Racking Up Sales On Alumna's Website
It started as a small seed of an idea, but Briana Pashcow (B.S.B.A. 2008) nurtured it throughout her years of undergraduate study in business and marketing entrepreneurship.
And now, after years of hard work following her graduation, the idea to start her own business has sprouted.
Pashcow’s new online business — Rack It Up — which went live online in June, pairs interested clothing buyers with Internet sales deals offered by fashion designers and stores. Her service helps those buyers track and purchase specific items as they go on sale at the various retail websites.
Users install the “Rack It Up” button by dragging it up to their bookmarks bar. The potential buyers then place the items they are interested in purchasing into a virtual “closet,” and when those items pop up for sale from any of Rack It Up’s partners, the buyers receive notification so a purchase can be made.
And the buyers can be quite specific about their personal sizes and color preferences, customizing the site to their needs.
“We get full inventory feeds from our partners, and from our end we’re doing the tracking,” Pashcow said, noting the website, www.rackituponline.com, has 68 brand name partnerships so far.
“We monitor their sites constantly for sales so the second anything drops that someone has in their virtual closet on Rack It Up, we’re able to email them a sales alert.”
Saks Fifth Avenue, Nordstrom, and Lord & Taylor are just a few of the site’s partners. Rack It Up users play a big role in selecting the partnerships they’d like to see on the site, said Pashcow.
She also said her company is working with smaller boutiques around the country to add as partners because these smaller stores offer similar goods but often at better prices.
Rack It Up currently features women’s clothing. Men’s fashions will also be available starting this month, and Pashcow is looking to add home furnishings and accessories and children’s clothing at some point.
Pashcow said the idea for the site came from her dissatisfaction with what other fashion sales sites had to offer.
“I had been signed up with other sites, and would receive sale alerts for a pair of shoes or dress I loved,” she said. “But when I’d go to purchase the item, it was only available in an extra small or extra large, so I found the process disappointing.”
Other sites would also have “countdown clocks” for when the sale would end, which lead to added pressure and unnecessary purchases, she added. “I didn’t necessarily need what I was buying, but it was a designer that I liked and it was on sale, and I had 12 minutes and counting to make a decision about it.”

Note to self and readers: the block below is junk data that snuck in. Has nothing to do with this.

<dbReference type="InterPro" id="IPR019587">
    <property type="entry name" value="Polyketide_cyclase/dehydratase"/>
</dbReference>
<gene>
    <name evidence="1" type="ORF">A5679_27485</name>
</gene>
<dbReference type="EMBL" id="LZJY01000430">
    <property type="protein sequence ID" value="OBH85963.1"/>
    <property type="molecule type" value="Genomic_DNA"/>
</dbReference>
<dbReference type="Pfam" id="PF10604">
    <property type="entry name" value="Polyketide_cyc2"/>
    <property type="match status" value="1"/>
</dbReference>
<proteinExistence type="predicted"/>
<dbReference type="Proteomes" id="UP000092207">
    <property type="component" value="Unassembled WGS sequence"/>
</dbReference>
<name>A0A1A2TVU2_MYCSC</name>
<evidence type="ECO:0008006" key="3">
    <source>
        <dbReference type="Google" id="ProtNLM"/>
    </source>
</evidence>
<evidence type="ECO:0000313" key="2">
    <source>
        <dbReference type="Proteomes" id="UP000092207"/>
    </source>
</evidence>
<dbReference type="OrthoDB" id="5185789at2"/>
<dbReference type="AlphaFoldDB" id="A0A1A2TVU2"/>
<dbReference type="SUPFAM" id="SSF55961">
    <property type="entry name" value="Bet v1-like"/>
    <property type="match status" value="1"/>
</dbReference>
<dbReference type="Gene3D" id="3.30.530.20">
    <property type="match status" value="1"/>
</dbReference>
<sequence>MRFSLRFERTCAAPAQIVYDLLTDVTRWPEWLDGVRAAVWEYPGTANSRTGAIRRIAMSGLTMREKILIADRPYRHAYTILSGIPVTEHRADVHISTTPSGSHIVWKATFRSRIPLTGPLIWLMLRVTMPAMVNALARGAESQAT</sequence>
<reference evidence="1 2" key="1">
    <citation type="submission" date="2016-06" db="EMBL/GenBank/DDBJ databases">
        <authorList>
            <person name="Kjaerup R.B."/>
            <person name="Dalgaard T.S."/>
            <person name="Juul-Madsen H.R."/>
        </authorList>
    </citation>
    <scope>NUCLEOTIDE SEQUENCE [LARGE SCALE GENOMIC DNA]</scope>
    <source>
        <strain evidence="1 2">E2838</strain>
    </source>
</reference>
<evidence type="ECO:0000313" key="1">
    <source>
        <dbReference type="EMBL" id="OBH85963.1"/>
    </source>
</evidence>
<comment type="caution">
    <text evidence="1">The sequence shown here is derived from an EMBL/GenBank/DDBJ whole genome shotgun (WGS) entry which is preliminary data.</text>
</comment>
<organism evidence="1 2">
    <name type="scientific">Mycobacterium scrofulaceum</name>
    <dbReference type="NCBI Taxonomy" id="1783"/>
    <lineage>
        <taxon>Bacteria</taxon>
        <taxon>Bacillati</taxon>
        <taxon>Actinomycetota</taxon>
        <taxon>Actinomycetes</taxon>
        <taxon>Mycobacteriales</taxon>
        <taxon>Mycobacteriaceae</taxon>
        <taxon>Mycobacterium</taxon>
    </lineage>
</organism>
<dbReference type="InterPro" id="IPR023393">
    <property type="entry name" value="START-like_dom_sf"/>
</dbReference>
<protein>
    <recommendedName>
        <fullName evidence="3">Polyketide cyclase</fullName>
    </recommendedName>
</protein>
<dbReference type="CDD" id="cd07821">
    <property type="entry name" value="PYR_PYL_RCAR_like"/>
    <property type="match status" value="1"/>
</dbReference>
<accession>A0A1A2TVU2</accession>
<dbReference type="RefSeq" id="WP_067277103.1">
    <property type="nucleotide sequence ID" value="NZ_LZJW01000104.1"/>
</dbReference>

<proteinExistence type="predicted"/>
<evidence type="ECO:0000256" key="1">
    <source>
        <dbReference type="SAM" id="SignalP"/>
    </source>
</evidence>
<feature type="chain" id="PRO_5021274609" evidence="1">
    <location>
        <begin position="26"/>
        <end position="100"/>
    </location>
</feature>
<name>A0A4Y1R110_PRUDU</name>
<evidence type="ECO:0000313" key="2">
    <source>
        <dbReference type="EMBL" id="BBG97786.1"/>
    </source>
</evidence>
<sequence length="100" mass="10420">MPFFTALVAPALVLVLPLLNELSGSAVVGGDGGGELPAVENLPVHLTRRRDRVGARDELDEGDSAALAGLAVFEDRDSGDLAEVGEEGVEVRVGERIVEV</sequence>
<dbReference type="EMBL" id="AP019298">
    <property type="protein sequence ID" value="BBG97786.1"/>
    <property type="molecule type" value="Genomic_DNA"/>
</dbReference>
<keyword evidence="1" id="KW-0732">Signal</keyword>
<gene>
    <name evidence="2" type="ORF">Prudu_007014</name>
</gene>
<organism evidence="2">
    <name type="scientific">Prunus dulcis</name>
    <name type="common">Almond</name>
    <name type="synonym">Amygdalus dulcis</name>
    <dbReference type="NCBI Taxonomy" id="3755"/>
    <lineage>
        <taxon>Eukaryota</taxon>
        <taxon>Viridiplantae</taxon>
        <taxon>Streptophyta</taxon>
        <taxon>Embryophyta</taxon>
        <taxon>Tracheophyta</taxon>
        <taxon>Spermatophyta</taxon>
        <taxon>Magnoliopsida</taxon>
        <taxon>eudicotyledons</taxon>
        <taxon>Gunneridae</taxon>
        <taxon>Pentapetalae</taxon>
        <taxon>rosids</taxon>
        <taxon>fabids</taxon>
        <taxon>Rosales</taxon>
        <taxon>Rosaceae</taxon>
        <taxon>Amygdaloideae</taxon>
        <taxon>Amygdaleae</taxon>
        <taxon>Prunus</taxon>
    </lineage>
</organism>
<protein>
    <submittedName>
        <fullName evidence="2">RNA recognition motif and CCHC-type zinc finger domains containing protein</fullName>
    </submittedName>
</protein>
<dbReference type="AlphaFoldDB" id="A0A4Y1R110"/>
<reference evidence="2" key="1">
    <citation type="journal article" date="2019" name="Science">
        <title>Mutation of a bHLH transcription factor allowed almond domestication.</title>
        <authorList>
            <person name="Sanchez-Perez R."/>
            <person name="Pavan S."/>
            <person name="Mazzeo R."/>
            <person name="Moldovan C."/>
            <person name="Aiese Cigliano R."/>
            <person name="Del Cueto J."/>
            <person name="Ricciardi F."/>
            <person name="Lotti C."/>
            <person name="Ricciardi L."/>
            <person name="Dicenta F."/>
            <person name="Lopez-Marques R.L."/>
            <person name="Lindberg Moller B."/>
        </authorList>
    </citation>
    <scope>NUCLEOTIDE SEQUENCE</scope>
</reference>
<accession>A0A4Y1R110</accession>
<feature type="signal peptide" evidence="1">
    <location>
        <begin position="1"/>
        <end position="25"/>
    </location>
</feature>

Pashcow said she knew she could do better, so she and a childhood friend got to work on developing the idea. “Some of the features we have our competitors don’t. Those websites are kind of corporate and cold,” she said. “We wanted to create something that you’d want to go on, that is warm and friendly and extremely customized.”
Rack It Up also has a community feature so users can see what others are racking up in their closets. They can re-rack items that catch their eyes, comment on selections, and follow their friends.
Pashcow works from D.C., while her friend and business partner is based in New York.
In addition to being CEO of Rack It Up, Pashcow had worked for the past five years as a producer and office manager for The McLaughlin Group, a syndicated half-hour weekly public affairs television program.
But, she added, “during that whole time, I couldn’t stop thinking about starting a business. When I was thinking about going to graduate business school, I had this idea for the company and decided I had enough knowledge behind me and work experience to just move forward and take a risk.”
Meanwhile, her site has attracted about 600 users with approximately 20 being added each day.
She credits her professors at CUA with inspiring her and teaching her the fundamentals of marketing. Andrew Abela, dean of the School of Business and Economics and associate professor of marketing, in particular, provided much inspiration, she said.
“I took most of my marketing classes with him,” Pashcow said. “It was my interest in marketing that got me thinking about starting a company. I had some really great professors I reached out to once I started my company, just thanking them for everything. They kept me positive. They were always so encouraging.”